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Tibetan Monks Return to SU March 11-15

Tibetan Monks Return to SU March 11-15

By SU Public Relations

SALISBURY, MD---For the eighth time, Tibetan monks from the famed Drepung Loseling Institute, with blessings from His Holiness the Dalai Lama, are in residence at SU Monday-Friday, March 11-15.

During their visit, the monks construct an elaborate sand mandala, a meditational tool, which they believe brings purification and healing. Completed in the Great Hall of Holloway Hall, the painstaking ritual involves millions of grains of colored sand laid out in a complex pattern. The public is invited to view the entire process and observe part of its ceremonies, as well as attend associated lectures and dinners.

Events include:

  • Opening ceremony and drawing of the lines – Monday, March 11, noon: The monks begin by consecrating the site of the mandala sand painting with approximately 30 minutes of chants, music and mantra recitation. Immediately following the opening ceremony, the monks start drawing the line design for the mandala. This is very exacting work that takes about three hours to complete. Construction begins immediately following drawing of the lines.
  • Mandala Construction – Monday, March 11, noon-7 p.m.; Tuesday-Thursday, March 12-14, 10 a.m.-7 p.m.; Friday, March 15, 10 a.m.-noon: Following the drawing of the lines, the monks lay on the colored sands, which is affected by pouring the sand from traditional metal funnels called “chak-purs.” Each monk holds a chak-pur in one hand, while running a metal rod on its grated surface; the vibration causes the sands to flow like liquid. The finished mandala is approximately 5 feet by 5 feet.
  • Completed construction viewing, Friday, March 15, noon 
  • Mandala consecration, closing ceremony and dispersal ceremony, Friday, March 15, 2 p.m.: The monks dismantle the mandala, sweeping up the colored sands to symbolize the impermanence of all that exists. Half of the sand is distributed to the audience as blessings for personal health and healing. Immediately following the closing ceremony, the remaining sand is carried in a procession by the monks, accompanied by guests, to a flowing body of water at the Salisbury City Park, where it is ceremonially poured to disperse the healing energies.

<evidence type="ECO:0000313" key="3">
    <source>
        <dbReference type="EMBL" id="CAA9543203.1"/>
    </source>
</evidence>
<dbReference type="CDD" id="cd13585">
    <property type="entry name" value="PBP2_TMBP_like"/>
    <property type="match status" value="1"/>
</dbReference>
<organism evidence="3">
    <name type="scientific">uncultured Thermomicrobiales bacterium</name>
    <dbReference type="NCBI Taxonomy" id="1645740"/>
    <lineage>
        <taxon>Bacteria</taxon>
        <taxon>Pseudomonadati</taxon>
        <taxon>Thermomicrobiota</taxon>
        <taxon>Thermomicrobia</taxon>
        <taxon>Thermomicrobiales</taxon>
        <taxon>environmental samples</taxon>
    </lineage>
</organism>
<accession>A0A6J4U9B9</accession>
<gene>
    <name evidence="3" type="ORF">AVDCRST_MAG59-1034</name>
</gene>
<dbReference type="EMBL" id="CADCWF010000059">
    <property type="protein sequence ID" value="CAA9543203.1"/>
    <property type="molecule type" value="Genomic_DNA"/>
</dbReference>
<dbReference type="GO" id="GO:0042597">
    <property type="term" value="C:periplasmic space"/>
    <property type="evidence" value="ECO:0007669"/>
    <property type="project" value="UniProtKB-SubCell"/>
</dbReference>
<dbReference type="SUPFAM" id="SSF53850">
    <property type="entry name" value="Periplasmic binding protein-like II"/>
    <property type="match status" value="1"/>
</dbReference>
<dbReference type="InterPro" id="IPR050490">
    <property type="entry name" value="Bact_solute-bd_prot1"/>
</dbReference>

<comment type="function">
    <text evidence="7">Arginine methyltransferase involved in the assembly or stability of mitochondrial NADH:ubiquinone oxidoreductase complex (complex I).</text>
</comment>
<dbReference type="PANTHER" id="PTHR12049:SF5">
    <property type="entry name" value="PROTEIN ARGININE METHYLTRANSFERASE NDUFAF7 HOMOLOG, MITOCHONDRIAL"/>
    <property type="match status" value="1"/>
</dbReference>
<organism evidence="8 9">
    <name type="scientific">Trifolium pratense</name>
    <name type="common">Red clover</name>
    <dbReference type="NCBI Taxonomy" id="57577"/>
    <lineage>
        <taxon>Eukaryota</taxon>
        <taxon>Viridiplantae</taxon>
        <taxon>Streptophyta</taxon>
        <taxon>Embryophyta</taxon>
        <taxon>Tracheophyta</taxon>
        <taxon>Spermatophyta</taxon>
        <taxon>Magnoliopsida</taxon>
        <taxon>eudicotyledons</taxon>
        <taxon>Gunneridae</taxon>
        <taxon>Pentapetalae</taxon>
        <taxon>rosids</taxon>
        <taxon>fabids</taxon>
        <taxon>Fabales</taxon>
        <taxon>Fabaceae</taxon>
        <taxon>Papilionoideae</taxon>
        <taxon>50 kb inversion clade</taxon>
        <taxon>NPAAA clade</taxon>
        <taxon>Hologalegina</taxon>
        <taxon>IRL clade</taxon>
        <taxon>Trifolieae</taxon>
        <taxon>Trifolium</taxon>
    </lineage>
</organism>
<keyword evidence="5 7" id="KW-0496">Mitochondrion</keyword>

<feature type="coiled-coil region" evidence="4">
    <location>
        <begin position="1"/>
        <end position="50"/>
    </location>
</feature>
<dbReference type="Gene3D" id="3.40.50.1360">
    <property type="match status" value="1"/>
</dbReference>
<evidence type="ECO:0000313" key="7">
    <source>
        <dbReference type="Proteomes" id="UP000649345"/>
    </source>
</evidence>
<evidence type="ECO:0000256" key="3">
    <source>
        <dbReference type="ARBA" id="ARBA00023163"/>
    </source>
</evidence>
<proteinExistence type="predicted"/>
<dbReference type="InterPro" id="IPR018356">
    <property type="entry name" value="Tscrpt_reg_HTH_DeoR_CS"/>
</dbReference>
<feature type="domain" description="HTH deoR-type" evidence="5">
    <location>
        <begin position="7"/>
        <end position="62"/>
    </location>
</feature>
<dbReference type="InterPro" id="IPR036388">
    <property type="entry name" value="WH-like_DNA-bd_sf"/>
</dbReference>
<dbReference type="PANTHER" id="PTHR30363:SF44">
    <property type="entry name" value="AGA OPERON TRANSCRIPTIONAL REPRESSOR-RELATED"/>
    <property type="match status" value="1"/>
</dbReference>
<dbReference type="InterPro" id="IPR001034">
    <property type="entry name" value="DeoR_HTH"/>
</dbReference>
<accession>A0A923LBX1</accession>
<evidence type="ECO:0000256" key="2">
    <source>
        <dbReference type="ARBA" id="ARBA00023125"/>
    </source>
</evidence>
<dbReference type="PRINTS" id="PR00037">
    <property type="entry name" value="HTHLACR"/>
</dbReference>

Associated events:

  • Monday, March 11, 7 p.m. – “The Meaning of the Mandala” lecture: The mandala is a sacred cosmogram used as an object of contemplation. It depicts the pure nature of the world in which we live as well as how we can live most effectively. By creating a sand mandala, we bring the creative energy of that sacred dimension into our lives and attune ourselves to this natural perfection.
  • Tuesday, March 12, 4:30-7:30 p.m. – “A Taste of Tibet” dinner, Commons dining hall: A dinner in honor of the monks and their visit is served in the Commons. The menu includes Tibetan pork loin stir fry, vegetable dumplings, barley pilaf, curry root vegetables and more. Cost is $15.75 for adults, $8.45 for youth age 4-11 and free for children 3 and under.
  • Wednesday, March 13, 7 p.m. – “Meditation for Focus and Stress Relief” lecture: Meditation is an important technique for quieting the mind and establishing an inner basis of clarity and wellbeing. It allows us to relax from within the core of our spirit and better understand the processes that make up our lives. Some meditative techniques aim at strengthening inner qualities that are important life forces; others aim at eliminating inner negativities and habitual patterns.

Sponsored by the Office of Cultural Affairs, admission is free unless otherwise noted, and the public is invited. For more information call 410-548-3586.

Those planning to park on campus must register in advance for a free parking pass.

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